Monday, May 25, 2009
Sibling Rivalry - The District
From the District Weekly - (5/20/09)
From the percussive wars of Gene Krupa and Buddy Rich to the venomous barbs brandished between Jay-Z and Nas, a little musical competition always benefits the listener. Without rivalries, friendly or not, the world may have been deprived of such important works as Pet Sounds and “Sweet Home Alabama.”
At Motown Records in the 1960s, under the watchful eye of enterprising young Berry Gordy, there was constant pressure to produce hits. There were two primary songwriting factions at work in the Hitsville studio: velvet-voiced Smokey Robinson and the mighty Holland-Dozier-Holland. Robinson had been with the Motown organization since its inception, having co-written music with Gordy in the late ‘50s. He wrote most of the songs for his own band the Miracles (“Shop Around,” “I Second That Emotion,” “You’ve Really Got a Hold on Me”), as well as for other performers in the fleet such as Mary Wells, Marvin Gaye and Brenda Holloway.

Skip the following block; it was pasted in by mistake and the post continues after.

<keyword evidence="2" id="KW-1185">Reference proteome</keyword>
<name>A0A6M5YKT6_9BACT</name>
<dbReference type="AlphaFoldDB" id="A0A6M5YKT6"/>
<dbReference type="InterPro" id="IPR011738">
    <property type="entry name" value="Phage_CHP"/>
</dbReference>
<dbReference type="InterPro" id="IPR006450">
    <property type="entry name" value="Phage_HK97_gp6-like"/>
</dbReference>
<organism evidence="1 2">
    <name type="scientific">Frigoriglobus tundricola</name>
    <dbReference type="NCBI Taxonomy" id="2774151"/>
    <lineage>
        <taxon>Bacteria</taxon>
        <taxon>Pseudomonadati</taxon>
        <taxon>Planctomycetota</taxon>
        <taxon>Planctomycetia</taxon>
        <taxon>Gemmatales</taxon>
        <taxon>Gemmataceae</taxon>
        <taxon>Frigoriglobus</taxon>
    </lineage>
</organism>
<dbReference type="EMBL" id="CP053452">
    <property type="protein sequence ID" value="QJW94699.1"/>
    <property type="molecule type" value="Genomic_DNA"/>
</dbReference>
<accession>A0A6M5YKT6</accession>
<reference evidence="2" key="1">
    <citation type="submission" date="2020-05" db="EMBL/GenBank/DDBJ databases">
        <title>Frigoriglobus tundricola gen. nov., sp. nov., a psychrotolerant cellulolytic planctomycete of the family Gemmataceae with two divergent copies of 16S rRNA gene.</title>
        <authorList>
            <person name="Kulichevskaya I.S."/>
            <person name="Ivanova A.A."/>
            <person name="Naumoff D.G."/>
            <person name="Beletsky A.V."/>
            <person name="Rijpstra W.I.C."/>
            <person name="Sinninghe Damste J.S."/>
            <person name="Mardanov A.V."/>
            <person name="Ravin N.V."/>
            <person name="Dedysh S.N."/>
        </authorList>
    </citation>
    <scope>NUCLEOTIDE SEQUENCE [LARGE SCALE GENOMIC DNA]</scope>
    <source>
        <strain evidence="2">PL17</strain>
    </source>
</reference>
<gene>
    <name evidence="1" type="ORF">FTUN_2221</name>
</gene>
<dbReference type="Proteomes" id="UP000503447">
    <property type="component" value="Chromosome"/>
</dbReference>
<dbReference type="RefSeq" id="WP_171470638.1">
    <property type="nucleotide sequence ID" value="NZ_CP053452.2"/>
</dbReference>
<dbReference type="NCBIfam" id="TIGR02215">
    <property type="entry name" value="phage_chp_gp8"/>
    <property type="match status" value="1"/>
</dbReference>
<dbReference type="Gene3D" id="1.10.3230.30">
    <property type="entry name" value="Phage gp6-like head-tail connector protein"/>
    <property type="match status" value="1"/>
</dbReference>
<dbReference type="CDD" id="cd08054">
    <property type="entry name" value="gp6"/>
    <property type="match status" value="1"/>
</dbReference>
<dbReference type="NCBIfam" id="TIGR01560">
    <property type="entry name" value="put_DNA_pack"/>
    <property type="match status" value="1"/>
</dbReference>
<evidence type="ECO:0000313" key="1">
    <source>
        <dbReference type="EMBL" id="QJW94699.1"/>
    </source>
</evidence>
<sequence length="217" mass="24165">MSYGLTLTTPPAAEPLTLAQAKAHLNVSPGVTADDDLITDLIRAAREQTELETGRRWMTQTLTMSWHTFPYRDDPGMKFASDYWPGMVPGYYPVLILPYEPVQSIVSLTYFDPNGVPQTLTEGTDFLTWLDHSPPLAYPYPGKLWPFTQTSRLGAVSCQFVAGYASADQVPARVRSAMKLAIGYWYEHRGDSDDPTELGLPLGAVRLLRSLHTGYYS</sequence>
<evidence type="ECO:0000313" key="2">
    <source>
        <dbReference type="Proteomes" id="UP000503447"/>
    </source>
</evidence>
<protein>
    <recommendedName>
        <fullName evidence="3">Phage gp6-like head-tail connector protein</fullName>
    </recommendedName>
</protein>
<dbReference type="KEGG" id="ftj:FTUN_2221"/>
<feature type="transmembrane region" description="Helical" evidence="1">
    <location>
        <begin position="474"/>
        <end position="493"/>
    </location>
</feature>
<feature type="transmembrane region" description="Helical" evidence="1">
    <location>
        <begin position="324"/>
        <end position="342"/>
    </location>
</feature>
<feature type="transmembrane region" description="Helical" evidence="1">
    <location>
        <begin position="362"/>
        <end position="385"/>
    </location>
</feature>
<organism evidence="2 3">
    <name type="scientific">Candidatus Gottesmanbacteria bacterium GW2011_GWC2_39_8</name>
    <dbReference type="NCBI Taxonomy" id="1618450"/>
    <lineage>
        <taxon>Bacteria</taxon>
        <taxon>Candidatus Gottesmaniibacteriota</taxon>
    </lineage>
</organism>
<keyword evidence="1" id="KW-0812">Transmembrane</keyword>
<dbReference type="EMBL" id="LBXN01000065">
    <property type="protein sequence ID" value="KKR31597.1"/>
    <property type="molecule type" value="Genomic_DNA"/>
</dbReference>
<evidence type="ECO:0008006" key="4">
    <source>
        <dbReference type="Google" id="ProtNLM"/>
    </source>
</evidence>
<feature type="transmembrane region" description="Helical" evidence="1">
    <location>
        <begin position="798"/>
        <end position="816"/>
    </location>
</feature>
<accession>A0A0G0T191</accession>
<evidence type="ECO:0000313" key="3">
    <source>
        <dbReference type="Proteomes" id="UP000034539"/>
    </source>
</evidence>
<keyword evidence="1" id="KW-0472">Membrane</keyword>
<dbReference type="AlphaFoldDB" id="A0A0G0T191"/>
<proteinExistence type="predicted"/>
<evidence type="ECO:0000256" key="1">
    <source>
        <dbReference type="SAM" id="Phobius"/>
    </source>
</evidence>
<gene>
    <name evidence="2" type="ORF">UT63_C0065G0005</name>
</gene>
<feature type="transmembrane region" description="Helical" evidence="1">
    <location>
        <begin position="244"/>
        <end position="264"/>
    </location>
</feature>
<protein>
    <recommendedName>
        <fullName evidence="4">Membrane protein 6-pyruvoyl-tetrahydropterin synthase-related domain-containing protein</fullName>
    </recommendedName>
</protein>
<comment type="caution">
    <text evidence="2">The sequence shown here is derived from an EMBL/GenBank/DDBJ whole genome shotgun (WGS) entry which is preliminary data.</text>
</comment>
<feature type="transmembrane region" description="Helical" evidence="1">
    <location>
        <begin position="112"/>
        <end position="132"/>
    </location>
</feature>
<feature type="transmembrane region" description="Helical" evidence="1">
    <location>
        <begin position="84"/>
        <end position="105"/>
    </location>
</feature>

Holland-Dozier-Holland were songwriters Lamont Dozier and the two Holland brothers, Brian and Edward. Their partnership resulted in such hits as “Heat Wave,” “Where Did Our Love Go” and “This Old Heart of Mine.” Their production and songwriting skills were essentially what defined the Motown sound, along with the Funk Brothers in the mid-1960s: smooth harmonies, tight rhythms and an omnipresent tambourine.
Appropriately enough, both the Temptations and the Four Tops were from Detroit. The Temps, with their high-intensity dance moves and outrageous costumes, found success with Smokey. “The Way You Do the Things You Do,” “My Girl” and “Get Ready” all worked their way into the top 10. Fronted by silky-smooth baritone Levi Stubbs, the Tops sang some of H-D-H’s greatest hits: “I Can’t Help Myself,” “Reach Out I’ll Be There” and “Standing in the Shadows of Love.”
Now more than 50 years old, Motown enjoys its status as one of the most important American record labels ever. Not as gritty as Stax or Chess, Motown found success courting suburban teenagers with its motto “the sound of young America.” Without the hard work of the Four Tops and the Temptations, Motown’s legacy would not be nearly as valuable.
THE TEMPTATIONS AND THE FOUR TOPS CERRITOS CENTER FOR THE PERFORMING ARTS 12700 CENTER COURT DR CERRITOS 90703 562.916.8501 CERRITOSCENTER.COM FRI-SAT 8PM $46-68
Sibling Rivalry @ the District